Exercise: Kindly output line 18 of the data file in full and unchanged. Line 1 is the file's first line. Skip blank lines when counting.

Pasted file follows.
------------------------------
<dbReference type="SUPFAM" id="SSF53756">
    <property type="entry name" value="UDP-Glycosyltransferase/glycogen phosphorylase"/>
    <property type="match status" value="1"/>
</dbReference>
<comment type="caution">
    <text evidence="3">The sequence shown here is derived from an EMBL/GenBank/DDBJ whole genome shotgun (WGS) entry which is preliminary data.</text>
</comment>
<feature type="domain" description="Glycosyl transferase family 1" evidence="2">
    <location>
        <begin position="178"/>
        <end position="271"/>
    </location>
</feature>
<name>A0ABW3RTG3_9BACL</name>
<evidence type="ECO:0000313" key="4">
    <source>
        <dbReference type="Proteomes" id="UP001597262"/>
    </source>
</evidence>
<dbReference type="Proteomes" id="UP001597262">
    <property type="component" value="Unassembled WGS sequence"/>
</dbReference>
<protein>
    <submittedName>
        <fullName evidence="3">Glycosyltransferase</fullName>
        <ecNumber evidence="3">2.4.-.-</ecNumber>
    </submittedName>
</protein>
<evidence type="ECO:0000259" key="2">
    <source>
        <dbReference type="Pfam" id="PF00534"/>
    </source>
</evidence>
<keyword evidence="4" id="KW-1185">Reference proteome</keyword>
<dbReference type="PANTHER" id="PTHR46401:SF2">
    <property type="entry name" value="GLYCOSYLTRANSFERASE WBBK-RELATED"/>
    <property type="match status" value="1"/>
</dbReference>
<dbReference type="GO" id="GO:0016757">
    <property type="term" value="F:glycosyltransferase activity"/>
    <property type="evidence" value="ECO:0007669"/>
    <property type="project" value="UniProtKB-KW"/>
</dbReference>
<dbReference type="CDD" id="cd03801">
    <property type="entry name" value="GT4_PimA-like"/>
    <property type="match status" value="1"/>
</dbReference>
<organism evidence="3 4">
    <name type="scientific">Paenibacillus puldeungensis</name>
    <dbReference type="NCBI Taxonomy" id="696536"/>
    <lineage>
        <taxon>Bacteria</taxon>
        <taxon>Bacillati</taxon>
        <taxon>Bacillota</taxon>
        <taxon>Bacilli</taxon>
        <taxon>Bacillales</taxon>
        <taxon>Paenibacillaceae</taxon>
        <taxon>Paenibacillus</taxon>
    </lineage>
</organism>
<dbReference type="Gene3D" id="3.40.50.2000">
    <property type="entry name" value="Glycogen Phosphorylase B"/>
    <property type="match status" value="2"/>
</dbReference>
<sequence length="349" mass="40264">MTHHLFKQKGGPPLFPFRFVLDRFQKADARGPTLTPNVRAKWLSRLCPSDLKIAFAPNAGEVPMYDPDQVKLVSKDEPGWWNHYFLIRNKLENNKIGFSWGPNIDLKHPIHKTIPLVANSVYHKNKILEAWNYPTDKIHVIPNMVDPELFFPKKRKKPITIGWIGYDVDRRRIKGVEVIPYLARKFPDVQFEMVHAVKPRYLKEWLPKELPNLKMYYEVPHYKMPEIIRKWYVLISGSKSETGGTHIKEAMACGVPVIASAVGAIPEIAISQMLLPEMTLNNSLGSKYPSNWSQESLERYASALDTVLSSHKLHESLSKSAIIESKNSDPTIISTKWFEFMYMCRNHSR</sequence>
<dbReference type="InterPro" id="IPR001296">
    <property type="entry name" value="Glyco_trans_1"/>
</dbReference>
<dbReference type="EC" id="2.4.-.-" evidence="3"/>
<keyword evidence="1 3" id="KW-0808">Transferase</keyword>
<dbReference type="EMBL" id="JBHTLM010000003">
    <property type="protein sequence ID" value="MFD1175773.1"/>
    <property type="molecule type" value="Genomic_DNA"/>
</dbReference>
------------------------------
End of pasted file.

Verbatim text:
    </source>